Bachelor of Medicine and Surgery MBChB (UCT).
Fellow of South African College of Surgeons
Diploma in Obstetrics & Gynaecology
WHAT IS A Parotidectomy?
The parotid glands rest below and in front of the ears and produce saliva. These glands are salivary glands. The secretion of saliva assists in the digestion of food particles and inhibits tooth decay. Infections, tumours and a dry mouth (Xerostomia) have a severe impact on the salivary glands.
What types of parotid gland tumours are there?
The majority of tumours that form in the parotid glands are benign but can sometimes complications. These benign tumours include pleomorphic adenoma, basal cell adenoma, canalicular adenoma and Warthin’s tumour. Malignant tumours such as Acinic cell carcinoma and adenocarcinoma, squamous cell and salivary duct carcinoma are aggressive and require urgent surgical intervention.
Why do I need a parotidectomy?
A parotidectomy is needed to treat salivary gland cancer, malignant tumours, obstructions in the salivary ducts and chronic infections. It’s vital to notify your doctor should you notice signs of inflammation or swollen glands.
Dr Mitchell conducts the following diagnostic procedures to diagnose parotid gland tumours:
- Physical examination: Dr Mitchell performs a physical exam to check for signs of swollen parotid glands. To do this, she feels the neck, jaw or throat to check for unusual lumps.
- Imaging tests (ultrasound, MRI, CT scan, x-rays): Imaging tests that include an ultrasound, MRI, or CT scan as well as x-rays capture images of the gland to detect the presence, size and location of the tumours.
- Biopsy: The doctor extracts abnormal cells from the salivary glands to assist in the diagnosis of parotid gland tumours. She sends the samples to the laboratory for further analysis.
Treatment depends on the extent of cancer. Surgery to remove a parotid tumour is the only way to stop the spread of the disease. The specific treatment required depends on its stage, size and location in the gland. In certain instances, the surgeon performs a lymphadenectomy to remove the lymph nodes in the neck as well as nerves, muscles, blood vessels and connective tissue. In addition to surgery, you will most likely undergo radiation or chemotherapy treatment. The surgeon performs one of the two parotidectomies:
- Total parotidectomy: This procedure involves the removal of the entire gland. In severe cases only, the surgeon may have to remove the gland along with facial nerves and nearby tissue. After this procedure, you may find it difficult to move your face. The removal of nerves and tissue, however, depends on the size and location of the tumour. The surgeon cuts from the ear down the neck to access the gland.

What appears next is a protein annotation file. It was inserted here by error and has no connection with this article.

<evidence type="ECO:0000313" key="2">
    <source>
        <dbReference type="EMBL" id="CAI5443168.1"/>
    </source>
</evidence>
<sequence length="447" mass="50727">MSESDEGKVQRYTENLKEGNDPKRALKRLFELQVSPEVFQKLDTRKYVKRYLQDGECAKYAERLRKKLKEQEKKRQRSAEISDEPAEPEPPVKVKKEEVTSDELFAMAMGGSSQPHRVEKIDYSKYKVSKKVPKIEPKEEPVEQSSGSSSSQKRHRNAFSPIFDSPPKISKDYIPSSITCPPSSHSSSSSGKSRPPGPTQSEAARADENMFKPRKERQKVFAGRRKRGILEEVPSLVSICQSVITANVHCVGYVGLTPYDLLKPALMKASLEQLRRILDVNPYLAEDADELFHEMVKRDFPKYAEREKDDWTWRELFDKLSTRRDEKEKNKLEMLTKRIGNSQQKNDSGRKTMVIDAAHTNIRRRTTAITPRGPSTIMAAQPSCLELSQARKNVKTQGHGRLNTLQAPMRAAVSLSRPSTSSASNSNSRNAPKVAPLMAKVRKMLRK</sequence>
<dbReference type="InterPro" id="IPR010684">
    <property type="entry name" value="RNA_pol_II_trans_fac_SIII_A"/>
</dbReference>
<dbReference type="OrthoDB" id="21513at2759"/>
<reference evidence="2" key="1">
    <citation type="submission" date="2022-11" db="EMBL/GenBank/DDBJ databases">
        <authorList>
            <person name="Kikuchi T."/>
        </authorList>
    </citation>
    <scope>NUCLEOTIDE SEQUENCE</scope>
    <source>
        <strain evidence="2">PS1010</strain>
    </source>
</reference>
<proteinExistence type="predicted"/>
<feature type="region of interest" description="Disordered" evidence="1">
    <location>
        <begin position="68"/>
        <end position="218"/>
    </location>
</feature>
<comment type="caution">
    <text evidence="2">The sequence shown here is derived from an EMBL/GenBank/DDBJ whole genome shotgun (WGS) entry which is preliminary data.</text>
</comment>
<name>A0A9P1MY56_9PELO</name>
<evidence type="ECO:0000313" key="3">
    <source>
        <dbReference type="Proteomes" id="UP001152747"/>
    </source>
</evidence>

- Superficial parotidectomy: This procedure does not involve the interference of facial nerves and does not affect the movement of the face. A superficial parotidectomy consists of the removal of only a portion, usually the outer component of the affected gland.
Dr Mitchell provides instructions on how to care for and clean near the incision or drain. She prescribes medication to relieve pain and prevent infection. It’s recommended to avoid strenuous exercise for at least two weeks after the procedure.
After the procedure, you will find it hard to chew or swallow. You may experience pain after the intake of cold solubles such as ice-cream, coke or solid foods. Because of your sensitivity to these foods, the doctor will recommend a diet of soft puddings, cooked fruit or yoghurt. Should you experience strained or irregular bowel movements, Dr Mitchell will prescribe fibre supplements for constipation. In severe cases, she may suggest a mild laxative.
Please note: The information provided above and on this website is for education and interest purposes only. It is not intended to replace a personal one-on-one consultation, nor is it meant to substitute professional medical advice, diagnose or treat any condition. A consultation with a specialist and qualified health care provider such as Dr Mitchell is essential for correct diagnosis and management, as well as to answer any queries that you may have. Never disregard or delay in seeking professional medical advice due to something you have read on this website. Dr Mitchell takes no responsibility for any errors or omissions present on this website and is not liable for any consequences that may occur from misinterpretation of the information on this website. In the event of uncertainty or an emergency, please visit your nearest casualty.